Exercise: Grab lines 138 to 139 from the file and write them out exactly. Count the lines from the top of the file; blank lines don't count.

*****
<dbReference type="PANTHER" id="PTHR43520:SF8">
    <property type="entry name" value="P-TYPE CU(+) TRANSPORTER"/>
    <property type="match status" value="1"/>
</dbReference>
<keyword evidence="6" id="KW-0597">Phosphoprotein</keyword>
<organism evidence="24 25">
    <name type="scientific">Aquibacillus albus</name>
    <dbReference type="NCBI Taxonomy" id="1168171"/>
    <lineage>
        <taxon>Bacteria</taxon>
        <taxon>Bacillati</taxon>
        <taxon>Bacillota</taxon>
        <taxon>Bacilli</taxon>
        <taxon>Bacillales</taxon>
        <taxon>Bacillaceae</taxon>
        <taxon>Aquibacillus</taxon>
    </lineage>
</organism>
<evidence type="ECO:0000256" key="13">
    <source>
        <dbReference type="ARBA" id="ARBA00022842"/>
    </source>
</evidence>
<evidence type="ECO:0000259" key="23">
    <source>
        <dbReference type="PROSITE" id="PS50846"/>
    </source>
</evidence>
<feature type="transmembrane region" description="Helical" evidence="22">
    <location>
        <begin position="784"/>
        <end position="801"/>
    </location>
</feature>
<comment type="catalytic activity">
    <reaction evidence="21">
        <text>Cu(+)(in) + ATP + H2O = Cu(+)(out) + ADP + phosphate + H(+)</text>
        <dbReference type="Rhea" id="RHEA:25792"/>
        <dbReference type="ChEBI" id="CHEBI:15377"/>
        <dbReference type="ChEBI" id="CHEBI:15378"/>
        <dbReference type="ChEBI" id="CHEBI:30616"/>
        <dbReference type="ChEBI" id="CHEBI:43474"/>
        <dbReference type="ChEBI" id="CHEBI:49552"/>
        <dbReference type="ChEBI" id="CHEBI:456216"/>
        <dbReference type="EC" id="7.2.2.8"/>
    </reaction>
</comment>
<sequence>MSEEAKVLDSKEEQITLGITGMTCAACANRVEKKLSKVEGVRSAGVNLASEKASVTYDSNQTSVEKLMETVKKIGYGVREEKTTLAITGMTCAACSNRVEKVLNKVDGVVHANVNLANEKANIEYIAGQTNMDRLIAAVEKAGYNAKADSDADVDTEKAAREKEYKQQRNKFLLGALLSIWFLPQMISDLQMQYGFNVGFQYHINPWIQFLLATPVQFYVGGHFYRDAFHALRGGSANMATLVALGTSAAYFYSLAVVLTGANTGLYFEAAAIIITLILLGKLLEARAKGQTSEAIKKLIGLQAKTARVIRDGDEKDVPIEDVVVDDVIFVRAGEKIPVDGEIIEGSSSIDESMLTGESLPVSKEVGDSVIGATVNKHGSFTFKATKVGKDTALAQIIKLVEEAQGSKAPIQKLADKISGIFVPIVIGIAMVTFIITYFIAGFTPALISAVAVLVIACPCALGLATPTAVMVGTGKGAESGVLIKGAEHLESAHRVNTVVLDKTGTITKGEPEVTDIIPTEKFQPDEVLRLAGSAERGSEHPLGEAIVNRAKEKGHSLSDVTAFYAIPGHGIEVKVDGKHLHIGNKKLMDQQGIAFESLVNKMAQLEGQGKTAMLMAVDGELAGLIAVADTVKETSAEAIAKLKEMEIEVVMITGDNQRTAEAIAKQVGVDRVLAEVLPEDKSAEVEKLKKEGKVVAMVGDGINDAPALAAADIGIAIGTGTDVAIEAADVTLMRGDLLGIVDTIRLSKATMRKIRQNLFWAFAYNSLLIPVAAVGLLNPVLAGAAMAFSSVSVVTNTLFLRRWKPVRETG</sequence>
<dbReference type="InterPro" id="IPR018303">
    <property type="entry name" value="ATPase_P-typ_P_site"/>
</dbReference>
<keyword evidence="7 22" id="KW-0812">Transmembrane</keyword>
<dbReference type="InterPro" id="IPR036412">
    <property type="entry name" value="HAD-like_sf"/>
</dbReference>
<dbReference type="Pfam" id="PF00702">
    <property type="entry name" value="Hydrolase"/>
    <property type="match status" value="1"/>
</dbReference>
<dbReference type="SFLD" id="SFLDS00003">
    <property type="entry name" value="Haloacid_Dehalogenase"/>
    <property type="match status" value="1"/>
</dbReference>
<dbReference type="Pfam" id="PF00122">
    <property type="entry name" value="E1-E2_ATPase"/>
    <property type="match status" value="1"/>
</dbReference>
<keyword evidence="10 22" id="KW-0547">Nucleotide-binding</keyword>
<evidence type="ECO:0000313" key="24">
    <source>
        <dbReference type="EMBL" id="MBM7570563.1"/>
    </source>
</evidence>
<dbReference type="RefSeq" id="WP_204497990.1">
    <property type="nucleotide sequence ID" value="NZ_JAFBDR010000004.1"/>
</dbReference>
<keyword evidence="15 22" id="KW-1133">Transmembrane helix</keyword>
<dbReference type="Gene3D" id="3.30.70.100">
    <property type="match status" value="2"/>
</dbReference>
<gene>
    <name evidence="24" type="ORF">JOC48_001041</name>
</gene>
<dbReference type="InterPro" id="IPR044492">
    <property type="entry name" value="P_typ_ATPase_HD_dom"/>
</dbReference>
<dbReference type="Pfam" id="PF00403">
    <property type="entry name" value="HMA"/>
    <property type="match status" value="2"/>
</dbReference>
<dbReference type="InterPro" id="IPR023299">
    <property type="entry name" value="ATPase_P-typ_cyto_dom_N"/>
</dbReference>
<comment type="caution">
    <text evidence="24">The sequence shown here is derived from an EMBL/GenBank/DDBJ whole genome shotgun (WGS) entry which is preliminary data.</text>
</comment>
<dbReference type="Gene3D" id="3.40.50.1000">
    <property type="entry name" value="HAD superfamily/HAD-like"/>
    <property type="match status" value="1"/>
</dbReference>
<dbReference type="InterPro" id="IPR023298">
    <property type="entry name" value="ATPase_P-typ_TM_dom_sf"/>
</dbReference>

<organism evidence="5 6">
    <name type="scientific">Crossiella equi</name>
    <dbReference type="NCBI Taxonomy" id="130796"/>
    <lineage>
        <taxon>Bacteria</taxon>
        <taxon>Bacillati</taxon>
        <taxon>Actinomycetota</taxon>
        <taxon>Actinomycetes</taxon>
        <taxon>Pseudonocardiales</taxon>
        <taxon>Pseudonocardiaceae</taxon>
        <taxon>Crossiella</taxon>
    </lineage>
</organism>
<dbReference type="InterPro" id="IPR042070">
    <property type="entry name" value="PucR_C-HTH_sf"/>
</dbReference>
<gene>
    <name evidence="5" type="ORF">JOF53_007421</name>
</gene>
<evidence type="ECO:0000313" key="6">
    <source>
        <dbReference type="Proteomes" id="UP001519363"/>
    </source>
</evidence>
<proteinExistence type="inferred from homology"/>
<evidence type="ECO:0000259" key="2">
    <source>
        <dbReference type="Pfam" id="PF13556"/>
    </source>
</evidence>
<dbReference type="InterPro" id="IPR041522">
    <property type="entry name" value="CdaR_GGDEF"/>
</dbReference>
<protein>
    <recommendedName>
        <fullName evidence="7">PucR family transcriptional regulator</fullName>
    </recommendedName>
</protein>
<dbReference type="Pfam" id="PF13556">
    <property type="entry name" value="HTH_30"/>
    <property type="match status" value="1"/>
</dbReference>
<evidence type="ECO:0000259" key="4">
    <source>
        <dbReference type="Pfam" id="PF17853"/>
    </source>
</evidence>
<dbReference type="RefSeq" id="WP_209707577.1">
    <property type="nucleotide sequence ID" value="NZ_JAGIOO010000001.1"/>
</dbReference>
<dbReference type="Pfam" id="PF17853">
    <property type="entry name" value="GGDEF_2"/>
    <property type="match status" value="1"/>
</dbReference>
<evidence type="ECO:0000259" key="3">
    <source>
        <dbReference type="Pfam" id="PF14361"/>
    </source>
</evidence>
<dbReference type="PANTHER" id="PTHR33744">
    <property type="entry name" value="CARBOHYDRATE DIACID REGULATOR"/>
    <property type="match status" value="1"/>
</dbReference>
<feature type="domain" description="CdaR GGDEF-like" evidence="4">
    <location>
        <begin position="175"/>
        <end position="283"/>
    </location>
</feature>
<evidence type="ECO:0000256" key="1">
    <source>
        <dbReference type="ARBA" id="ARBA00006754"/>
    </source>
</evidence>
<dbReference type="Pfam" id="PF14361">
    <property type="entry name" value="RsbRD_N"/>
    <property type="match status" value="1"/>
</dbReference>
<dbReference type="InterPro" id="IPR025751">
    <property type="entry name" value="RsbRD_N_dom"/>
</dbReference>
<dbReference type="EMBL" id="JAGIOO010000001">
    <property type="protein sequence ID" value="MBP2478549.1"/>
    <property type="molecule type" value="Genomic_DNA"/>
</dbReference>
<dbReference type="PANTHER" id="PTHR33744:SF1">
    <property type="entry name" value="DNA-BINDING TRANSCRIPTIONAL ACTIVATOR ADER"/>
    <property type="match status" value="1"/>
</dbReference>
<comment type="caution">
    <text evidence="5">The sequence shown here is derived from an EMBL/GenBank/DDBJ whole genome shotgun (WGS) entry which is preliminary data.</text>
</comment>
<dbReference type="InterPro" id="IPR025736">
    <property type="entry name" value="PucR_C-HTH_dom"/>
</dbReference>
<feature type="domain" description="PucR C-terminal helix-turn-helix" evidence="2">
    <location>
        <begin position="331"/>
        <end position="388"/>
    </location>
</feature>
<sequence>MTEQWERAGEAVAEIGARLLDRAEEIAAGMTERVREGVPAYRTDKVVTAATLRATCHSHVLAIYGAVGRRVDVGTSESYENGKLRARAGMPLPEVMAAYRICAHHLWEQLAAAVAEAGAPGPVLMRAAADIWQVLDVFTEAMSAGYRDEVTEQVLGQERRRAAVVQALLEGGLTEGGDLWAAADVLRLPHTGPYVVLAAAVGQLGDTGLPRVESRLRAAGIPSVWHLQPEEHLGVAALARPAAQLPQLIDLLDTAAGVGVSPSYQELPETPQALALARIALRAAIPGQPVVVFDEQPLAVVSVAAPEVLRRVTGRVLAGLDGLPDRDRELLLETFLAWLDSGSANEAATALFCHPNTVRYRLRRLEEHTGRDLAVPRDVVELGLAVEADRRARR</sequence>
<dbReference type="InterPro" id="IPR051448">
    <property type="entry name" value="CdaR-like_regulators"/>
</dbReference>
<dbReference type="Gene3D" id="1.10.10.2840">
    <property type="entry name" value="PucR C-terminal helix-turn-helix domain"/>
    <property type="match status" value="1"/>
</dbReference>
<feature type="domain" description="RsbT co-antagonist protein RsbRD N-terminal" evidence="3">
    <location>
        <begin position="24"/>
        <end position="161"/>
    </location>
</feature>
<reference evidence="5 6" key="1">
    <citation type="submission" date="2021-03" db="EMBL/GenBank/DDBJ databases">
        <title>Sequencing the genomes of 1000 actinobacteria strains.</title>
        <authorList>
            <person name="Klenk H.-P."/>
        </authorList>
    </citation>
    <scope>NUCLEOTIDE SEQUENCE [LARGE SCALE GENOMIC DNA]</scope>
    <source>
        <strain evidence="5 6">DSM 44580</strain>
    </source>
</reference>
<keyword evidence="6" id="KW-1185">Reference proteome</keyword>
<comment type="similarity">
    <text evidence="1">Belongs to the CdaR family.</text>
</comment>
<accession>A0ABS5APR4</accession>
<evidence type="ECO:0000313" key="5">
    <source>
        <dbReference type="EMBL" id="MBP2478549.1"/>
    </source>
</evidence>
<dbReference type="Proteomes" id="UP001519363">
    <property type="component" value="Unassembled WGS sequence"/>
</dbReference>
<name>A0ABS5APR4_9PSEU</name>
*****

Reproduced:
    <recommendedName>
        <fullName evidence="7">PucR family transcriptional regulator</fullName>